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Diabetic patients - at higher risk of death

Audit shows huge disease risk linked to diabetes

Jo Carlowe

Monday, 10 December 2012

People with diabetes are at higher risk of fatal conditions than the general population.

This is the finding from the National Diabetes Audit published today. The audit results reveal that diabetics are at a much greater risk of potentially fatal conditions like heart attack, angina and stroke and of needing amputations.

The authors of the audit say diabetes must be made a top healthcare priority.

According to the National Diabetes Audit, which analysed the care of nearly two million people with diabetes in 2010/11 in England and Wales, in 2010/11 - 45,000 people with diabetes suffered heart failure – 17,700 (65%) more than the number expected (27,300).

Its latest findings, which are standardised to take into account differences between the general and diabetic populations, also show that people with diabetes in England and Wales are 48% more likely to suffer a heart attack - 14,500 people with diabetes suffered this complication in 2010/11 – when 9,800 of such cases were expected.

They are 25% more likely to suffer a stroke - 17,900 people with diabetes suffered this complication in 2010/11 – when 14,300 of such cases were expected.

In addition, 144% are more likely to need renal replacement therapy - 9,800 people with diabetes needed this treatment in 2010/11 – when 4,000 were expected.

Some 331% are more likely to need a minor amputation - 3,000 people needed this treatment in 2010/11 – when 700 of such cases were expected and 210% were more likely to need a major amputation - 1,700 people with diabetes suffered this complication in 2010/11 – when 600 of such cases were expected.

The audit also showed that people with diabetes had a 40% higher risk of death than the general population: 65,700 people with diabetes died in 2011 – when 47,000 such deaths were expected. Taking into account patients not captured in the audit, it is estimated there were 22,200 excess deaths in England and 1,900 in Wales among people with diabetes.

The excess risk is much higher among people with Type 1 diabetes – at 135% compared to 36% for people with Type 2 diabetes. For patients captured in the audit, this equates to 3,100 people with Type 1 diabetes dying in 2011 when 1,300 such deaths were expected, and 60,900 people with Type 2 diabetes dying when 44,600 deaths were expected.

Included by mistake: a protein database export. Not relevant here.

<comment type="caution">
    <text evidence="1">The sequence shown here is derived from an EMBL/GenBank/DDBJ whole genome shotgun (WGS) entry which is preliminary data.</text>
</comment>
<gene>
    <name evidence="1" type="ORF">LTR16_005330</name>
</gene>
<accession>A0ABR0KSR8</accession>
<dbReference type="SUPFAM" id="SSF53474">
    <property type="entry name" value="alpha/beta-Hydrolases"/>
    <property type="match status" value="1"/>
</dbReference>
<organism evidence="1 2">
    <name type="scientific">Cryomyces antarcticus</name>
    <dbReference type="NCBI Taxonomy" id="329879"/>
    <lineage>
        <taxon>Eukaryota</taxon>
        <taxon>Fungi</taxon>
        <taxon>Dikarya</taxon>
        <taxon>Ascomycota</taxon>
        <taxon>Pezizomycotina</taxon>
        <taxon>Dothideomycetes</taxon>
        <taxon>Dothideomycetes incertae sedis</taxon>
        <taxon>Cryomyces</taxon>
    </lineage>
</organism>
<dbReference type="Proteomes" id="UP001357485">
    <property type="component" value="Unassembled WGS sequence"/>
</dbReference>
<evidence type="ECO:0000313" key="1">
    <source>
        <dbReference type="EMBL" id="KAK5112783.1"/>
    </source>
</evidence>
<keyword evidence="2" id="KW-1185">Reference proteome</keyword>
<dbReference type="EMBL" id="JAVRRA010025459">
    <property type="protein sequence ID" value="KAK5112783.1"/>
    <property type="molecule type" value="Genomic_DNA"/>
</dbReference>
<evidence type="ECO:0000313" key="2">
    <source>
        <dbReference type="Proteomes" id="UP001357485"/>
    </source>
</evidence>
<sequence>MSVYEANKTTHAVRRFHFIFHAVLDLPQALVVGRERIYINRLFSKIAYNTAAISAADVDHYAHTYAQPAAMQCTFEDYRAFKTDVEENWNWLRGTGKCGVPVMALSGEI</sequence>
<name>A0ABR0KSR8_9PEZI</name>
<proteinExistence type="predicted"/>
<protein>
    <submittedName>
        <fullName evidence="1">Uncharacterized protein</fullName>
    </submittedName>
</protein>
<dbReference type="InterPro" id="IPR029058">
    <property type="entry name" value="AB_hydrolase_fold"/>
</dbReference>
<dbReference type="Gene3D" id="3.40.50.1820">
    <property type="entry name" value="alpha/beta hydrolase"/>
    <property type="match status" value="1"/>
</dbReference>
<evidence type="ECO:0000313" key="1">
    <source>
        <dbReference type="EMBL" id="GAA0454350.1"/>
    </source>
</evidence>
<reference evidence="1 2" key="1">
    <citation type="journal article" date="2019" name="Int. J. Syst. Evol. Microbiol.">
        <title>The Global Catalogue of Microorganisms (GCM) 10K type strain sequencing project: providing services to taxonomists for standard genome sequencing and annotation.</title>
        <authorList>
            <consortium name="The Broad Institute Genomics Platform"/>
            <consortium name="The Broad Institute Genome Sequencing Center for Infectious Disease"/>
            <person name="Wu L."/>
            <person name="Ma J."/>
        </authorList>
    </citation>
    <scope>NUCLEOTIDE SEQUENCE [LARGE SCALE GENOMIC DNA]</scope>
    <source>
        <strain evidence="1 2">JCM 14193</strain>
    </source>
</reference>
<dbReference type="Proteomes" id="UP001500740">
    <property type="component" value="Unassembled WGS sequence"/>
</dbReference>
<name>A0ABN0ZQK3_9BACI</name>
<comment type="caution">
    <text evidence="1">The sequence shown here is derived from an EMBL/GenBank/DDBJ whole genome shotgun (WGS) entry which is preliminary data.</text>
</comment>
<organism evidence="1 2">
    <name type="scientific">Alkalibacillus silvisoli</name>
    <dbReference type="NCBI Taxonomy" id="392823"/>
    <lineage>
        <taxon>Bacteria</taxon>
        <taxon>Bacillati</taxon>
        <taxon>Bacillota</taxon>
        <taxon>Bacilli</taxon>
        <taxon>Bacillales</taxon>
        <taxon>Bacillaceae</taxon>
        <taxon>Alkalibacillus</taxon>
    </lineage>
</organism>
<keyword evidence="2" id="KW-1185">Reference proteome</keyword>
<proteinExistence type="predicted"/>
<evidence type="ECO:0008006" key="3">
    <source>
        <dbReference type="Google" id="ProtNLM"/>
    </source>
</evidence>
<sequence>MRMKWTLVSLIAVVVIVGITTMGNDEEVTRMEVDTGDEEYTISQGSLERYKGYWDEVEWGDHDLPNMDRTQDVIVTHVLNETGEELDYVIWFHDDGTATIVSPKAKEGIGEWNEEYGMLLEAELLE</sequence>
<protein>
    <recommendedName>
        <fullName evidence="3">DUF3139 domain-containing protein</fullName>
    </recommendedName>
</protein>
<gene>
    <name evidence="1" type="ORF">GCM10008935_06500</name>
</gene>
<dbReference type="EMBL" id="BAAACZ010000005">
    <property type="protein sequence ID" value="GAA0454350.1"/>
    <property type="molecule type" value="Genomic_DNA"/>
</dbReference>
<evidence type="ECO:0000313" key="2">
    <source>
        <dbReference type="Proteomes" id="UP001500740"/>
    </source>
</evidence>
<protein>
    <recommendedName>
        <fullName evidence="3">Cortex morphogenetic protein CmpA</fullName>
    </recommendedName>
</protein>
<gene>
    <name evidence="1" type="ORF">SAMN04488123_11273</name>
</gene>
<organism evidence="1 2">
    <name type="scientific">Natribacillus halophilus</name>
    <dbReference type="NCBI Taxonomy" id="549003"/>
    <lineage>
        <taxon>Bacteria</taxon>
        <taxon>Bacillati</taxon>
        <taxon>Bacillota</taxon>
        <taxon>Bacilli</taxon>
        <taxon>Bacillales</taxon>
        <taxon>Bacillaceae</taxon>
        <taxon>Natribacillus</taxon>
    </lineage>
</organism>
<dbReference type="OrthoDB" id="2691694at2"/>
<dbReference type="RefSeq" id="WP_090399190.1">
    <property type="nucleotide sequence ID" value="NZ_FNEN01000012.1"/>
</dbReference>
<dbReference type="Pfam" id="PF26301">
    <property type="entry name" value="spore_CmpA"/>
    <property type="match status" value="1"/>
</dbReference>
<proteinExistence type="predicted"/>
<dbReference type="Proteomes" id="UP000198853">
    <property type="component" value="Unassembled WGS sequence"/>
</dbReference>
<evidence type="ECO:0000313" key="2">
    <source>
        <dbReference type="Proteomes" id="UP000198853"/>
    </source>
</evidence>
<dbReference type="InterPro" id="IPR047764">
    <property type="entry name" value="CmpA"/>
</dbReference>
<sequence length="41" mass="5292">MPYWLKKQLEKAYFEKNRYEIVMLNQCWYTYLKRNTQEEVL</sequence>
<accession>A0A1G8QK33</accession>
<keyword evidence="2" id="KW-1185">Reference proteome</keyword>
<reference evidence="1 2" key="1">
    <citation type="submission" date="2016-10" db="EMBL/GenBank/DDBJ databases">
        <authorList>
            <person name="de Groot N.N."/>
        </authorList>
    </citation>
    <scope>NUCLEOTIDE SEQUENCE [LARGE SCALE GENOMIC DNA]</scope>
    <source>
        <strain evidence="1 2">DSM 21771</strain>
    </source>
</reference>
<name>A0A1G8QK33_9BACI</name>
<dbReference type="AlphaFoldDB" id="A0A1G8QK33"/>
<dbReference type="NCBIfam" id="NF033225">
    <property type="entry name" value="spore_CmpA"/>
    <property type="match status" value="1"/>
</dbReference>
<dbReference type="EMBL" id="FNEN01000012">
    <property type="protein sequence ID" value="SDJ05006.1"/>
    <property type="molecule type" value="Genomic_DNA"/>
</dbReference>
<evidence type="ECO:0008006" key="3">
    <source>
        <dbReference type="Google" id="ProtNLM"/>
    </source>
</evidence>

Women with diabetes were at a greater relative risk of death than men with the condition: at 142%T for Type 1 and 40%T for Type 2 for women, compared to 130% and 33% respectively for men.

Commenting on the findings, the audit lead clinician Dr Bob Young said: “These results highlight the huge impact of diabetes on disability and premature death. Much can be done to reduce these risks if all health care sectors work together with people who have diabetes. Some districts have appreciably lower diabetes related complications than others. Improving treatment for diabetes should be a top priority for all clinical services.”

Barbara Young, Chief Executive of Diabetes UK, described the findings as "shocking".

“This report is not just a wake-up call for diabetes-related heart disease. It lays bare how people with diabetes are at greatly increased risk of complications such as amputation, stroke, kidney failure and blindness. As well as the devastating effect these are have on people’s quality of lives, diabetes is causing too many people to die as a result of these complications of stroke, heart disease and kidney disease. Giving priority to tackling diabetes is a must for the Government and NHS if it to make any significant impact on reducing the number of people dying early in the UK."

Thought to be the largest of its kind in the world and now in its eighth year, the audit is managed by the Health and Social Care Information Centre (HSCIC) in partnership with Diabetes UK and commissioned by the Healthcare Quality Improvement Partnership (HQIP).

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